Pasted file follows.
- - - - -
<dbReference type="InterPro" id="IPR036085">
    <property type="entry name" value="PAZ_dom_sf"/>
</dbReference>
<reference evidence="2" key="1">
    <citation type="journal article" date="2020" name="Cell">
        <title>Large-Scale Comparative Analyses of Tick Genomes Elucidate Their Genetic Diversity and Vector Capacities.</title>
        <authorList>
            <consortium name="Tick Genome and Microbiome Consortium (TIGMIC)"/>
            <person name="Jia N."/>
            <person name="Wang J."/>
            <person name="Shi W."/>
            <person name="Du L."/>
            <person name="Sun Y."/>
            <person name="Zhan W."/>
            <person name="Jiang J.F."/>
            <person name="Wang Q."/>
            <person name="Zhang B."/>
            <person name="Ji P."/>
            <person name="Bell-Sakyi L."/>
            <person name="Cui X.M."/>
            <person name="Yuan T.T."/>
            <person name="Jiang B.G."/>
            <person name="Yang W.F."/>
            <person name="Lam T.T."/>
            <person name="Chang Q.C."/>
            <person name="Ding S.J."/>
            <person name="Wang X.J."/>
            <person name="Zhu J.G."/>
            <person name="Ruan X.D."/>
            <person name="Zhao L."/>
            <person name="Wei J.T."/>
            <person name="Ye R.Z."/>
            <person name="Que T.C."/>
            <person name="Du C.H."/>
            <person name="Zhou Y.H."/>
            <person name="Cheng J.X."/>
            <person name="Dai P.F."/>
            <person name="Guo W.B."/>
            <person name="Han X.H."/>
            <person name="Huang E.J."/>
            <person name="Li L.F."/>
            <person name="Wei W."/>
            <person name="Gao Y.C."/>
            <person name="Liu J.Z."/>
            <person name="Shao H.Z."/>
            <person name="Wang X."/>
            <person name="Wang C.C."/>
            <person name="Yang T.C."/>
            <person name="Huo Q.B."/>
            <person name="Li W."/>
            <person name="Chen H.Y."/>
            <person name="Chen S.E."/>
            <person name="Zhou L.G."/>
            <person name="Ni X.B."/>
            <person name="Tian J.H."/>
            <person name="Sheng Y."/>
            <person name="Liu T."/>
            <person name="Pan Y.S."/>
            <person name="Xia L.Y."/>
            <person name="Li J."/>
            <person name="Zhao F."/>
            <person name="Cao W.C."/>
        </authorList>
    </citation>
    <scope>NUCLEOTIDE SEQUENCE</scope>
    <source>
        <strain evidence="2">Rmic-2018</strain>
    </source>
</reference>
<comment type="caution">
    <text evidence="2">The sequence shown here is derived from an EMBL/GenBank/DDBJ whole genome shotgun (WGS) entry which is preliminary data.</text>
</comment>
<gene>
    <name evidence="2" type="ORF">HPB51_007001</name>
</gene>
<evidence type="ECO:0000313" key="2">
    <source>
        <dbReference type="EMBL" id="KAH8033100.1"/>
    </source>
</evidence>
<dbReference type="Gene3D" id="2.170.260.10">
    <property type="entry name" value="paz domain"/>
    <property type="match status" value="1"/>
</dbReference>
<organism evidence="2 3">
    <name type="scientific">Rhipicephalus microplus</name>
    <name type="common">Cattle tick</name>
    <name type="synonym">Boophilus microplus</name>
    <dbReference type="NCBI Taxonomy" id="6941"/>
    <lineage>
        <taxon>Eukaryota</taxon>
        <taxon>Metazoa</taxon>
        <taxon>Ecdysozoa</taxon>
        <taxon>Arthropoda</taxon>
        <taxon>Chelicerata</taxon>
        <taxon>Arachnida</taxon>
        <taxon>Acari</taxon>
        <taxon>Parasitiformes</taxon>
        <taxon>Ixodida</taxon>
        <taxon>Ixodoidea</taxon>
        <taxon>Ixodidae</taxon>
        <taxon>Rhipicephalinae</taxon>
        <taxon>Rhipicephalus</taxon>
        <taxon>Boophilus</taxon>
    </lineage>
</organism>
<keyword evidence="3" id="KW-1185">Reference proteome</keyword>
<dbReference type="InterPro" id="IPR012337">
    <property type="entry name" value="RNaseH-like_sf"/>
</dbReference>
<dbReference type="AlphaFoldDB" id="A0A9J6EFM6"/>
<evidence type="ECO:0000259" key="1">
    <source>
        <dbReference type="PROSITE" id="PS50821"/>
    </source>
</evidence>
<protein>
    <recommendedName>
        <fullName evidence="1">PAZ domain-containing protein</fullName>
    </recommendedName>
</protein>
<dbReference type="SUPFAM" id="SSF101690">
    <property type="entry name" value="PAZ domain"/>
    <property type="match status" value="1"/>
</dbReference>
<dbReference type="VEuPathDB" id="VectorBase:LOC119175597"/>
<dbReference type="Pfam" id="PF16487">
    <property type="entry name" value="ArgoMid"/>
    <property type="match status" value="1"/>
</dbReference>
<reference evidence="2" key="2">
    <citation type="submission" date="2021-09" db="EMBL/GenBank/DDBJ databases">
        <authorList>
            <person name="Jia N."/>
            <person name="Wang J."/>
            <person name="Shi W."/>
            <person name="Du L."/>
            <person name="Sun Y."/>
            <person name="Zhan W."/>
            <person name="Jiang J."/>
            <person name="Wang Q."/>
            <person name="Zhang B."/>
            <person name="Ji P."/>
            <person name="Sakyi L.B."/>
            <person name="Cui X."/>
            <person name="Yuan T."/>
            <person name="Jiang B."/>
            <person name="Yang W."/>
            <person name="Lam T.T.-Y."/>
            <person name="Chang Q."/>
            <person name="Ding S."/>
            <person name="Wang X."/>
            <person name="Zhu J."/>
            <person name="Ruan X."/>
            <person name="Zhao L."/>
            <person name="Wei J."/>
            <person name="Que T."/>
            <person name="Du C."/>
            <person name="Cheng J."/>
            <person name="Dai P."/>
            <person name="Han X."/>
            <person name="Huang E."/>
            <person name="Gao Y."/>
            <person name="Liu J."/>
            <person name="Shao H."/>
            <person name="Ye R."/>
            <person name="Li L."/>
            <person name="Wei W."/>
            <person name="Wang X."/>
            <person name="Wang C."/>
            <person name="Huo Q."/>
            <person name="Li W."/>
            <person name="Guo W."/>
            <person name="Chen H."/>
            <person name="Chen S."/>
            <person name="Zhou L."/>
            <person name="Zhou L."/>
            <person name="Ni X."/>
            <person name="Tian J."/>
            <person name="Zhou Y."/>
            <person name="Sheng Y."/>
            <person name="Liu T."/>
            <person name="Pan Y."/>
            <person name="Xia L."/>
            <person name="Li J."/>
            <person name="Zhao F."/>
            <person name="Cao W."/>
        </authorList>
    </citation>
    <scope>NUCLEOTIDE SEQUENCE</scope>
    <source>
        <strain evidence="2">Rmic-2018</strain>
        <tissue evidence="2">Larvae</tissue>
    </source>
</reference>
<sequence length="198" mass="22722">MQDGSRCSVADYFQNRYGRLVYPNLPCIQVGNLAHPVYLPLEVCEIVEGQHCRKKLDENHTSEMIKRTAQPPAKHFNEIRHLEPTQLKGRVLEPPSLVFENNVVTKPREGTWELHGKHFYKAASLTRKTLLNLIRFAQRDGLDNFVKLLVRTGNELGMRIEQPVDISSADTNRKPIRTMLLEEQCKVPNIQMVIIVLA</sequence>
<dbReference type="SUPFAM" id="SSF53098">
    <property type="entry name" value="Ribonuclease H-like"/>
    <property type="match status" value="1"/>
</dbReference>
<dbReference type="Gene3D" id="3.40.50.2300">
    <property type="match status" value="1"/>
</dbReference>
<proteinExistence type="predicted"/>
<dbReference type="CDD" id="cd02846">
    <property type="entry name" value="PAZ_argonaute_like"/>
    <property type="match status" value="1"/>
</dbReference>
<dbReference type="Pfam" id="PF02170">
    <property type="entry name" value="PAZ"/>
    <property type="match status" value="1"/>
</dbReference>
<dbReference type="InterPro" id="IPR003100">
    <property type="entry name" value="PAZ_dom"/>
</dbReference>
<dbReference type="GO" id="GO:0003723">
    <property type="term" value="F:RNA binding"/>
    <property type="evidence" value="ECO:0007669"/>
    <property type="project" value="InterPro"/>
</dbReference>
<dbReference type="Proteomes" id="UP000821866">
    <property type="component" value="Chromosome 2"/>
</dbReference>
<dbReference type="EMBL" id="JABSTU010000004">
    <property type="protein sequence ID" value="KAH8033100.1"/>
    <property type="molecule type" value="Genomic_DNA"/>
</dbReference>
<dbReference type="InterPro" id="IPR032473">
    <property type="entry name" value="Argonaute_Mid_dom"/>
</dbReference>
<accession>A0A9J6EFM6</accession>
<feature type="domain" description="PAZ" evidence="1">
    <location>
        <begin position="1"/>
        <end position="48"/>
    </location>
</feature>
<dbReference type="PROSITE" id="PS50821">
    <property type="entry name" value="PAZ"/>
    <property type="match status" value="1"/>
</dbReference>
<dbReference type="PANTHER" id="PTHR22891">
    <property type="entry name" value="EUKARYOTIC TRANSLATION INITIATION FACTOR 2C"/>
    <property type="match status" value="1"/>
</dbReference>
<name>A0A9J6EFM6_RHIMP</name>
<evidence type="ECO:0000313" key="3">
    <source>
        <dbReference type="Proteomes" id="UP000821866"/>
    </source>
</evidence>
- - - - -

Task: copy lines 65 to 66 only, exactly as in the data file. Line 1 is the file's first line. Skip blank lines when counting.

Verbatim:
    <scope>NUCLEOTIDE SEQUENCE</scope>
    <source>